Gentoo Linux on the ASUS TF700

This page holds resources useful in installing and using Gentoo Linux on the ASUS TF700, also known as the Transformer Pad Infinity.

Warning: If you make a mistake trying to install Gentoo, your tablet may become unusable! These resources are provided in the hope that they will be useful, but with no warranty; use them at your own risk. (If you don't completely understand the instructions below, this page is not for you.)


Overview

The procedure and files below allow installation of Gentoo Linux on the ASUS TF700 tablet. This install is performed directly onto the Android /data filesystem, allowing Gentoo and Android to coexist on the same device without repartitioning the internal storage. (On the Gentoo side, this is accomplished through the hack of doing a chroot() to the Linux install directory before running /sbin/init.)

Overall, the state of (this image of) Gentoo on the TF700 could be described as "minimally functional"; it works at a basic level, but doesn't come close to replacing an ordinary laptop PC. (Which is a shame; even if not up to Linus Torvalds standards, the high-resolution display still far outstrips current laptop offerings, and it has multitouch support as well.)

These instructions worked for my Japanese-model device, starting with firmware 9.4.5.26 installed; I have no idea how well they work on other models or firmware versions.

What works

What doesn't work

Other pain points


Installation procedure

  1. Unlock the TF700 bootloader using the Android app provided by ASUS. Warning: This will void your warranty! To download:
    1. Go to the ASUS download site.
    2. From the "OS:" dropdown, select "Android".
    3. Expand the "Utilities" category.
    4. Download "Unlock Device App".
    Note that you need to be connected to the Internet for the unlock tool to work. Also, as of this writing the app is described as only working with Android 4.0 (Ice Cream Sandwich), so you may not be able to use it if you upgrade to Android 4.1 (Jellybean).
  2. Install a custom recovery tool, such as TWRP, which allows you to connect with adb shell to get a root shell. (For the initial installation, it is also possible to exploit a bug in the Android boot sequence to get a root-enabled shell; in that case, you can use an Android terminal emulator app and perform the initial installation in Android itself. However, having an adb-enabled recovery tool is strongly recommended as a way to recover from a bad kernel install or other errors.)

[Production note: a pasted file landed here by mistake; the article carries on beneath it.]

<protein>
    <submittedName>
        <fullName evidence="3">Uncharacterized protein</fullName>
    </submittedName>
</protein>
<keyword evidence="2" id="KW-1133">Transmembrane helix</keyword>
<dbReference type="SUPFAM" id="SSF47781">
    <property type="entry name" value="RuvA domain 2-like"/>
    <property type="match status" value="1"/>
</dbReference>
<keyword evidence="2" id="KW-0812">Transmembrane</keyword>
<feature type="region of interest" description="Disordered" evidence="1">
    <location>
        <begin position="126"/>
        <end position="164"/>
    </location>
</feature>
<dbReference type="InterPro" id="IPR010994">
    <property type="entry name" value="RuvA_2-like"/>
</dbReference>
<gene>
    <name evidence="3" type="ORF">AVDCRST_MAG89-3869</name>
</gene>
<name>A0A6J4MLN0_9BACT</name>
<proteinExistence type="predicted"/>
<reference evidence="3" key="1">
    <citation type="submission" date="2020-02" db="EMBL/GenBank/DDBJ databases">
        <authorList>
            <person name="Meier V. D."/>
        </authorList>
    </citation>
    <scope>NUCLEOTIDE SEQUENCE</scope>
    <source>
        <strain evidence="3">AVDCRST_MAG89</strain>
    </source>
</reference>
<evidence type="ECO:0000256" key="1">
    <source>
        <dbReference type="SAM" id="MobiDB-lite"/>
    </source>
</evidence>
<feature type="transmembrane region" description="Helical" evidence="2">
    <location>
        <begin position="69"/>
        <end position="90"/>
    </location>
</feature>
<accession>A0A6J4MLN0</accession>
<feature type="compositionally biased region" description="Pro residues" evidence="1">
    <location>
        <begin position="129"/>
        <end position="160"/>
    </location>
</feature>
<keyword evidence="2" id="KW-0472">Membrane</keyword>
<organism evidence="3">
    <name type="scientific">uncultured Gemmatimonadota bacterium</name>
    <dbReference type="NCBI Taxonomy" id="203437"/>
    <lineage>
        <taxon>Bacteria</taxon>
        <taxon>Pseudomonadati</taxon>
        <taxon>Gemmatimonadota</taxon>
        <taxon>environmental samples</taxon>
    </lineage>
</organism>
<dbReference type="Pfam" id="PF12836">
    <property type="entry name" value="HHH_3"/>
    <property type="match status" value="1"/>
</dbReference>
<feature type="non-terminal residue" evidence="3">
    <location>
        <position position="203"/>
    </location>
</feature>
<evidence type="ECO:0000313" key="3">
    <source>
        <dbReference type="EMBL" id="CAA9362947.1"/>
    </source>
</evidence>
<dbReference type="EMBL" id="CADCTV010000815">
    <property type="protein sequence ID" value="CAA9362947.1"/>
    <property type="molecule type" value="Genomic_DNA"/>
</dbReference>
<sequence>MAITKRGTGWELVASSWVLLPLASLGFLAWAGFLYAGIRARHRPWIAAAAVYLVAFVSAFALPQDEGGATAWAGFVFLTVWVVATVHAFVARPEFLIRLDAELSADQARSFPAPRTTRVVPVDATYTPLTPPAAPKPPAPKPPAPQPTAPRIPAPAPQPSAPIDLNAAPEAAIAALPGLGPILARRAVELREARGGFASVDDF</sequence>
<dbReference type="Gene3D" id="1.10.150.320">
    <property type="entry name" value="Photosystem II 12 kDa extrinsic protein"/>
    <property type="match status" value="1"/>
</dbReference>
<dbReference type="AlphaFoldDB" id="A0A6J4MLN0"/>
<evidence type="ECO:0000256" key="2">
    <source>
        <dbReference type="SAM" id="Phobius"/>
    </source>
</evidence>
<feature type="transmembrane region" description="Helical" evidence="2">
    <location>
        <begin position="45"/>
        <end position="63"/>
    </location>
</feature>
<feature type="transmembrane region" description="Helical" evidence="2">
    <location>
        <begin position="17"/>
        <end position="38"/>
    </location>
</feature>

3. Boot into the recovery tool (hold the power and volume-down buttons until the screen displays "Checking for RCK..." in the upper-left corner, then release both buttons and press the volume-up button).
  4. Connect the TF700 to a PC with the USB cable, and verify that you can get a shell with adb shell.
  5. Download the Linux image (linux-root.tar.gz) and the tar binary, and copy them to /data/local on the device:
    adb push linux-root.tar.gz /data/local
    adb push tar /data/local
  6. In adb shell, expand the Linux image in the /data directory:
    /data/local/tar Cxzvfp /data /data/local/linux-root.tar.gz
  7. Check that the Linux image was successfully unpacked on the device:
    ls /data/linux-root
    You should see typical top-level directories for a Linux install (bin, dev, etc, and so forth).
  8. Verify the location of the boot partition:
    dd bs=512 skip=23552 count=1 </dev/block/mmcblk0 2>/dev/null | dd bs=8 count=1 2>/dev/null; echo
    This should output the string "ANDROID!". If it does not, stop here; you need to find the sector offset of the boot partition on your device and use that in place of "23552" in these instructions.
  9. Make a backup copy of your Android boot image:
    dd bs=512 skip=23552 count=16384 </dev/block/mmcblk0 >/data/linux-root/boot/boot-android.img
  10. Install the Gentoo boot image:
    dd bs=512 seek=23552 count=16384 </data/linux-root/boot/boot-gentoo.img >/dev/block/mmcblk0
    (You can also use this command to restore the original Android boot image, allowing you to boot into Android again; just change "boot-gentoo" to "boot-android".)
  11. In adb shell, run the sync command to ensure that all changes have been written to disk.
  12. Reboot the tablet, either using the recovery interface or by running the command adb reboot from your PC. Gentoo Linux should now boot up.

Default configuration

The Linux image installed through the instructions above includes a single user account, "tf700". The password for both this user account and the root (superuser) account is also "tf700". Naturally, you should change these if you intend to make any significant use of your Gentoo install.

The Linux image includes only basic system packages, plus a few packages specific to the TF700. Those packages are:

The packages above are available from a Portage overlay at http://achurch.org/cgi-bin/hg/portage-tf700, which is preinstalled via the layman tool (the overlay description file can be found at http://achurch.org/portage-tf700-layman.xml).

The image also includes a custom keymap, located at /usr/local/share/keymaps/tf700.map and loaded by /etc/conf.d/keymaps. This keymap:


Updating and restoring the kernel

If you build a new kernel, you need to install it to the boot partition before it will be recognized. The tf700-simpleboot script takes care of this; run tf700-simpleboot install path-to-kernel to install the new kernel (located at path-to-kernel) to the boot partition.

tf700-simpleboot does not provide any facility for a backup kernel, so if the kernel you install fails to boot, you will need to use the tablet's recovery mode to reinstall a known-good kernel.


Andrew Church - achurch@achurch.org
Last modified: 2012/11/7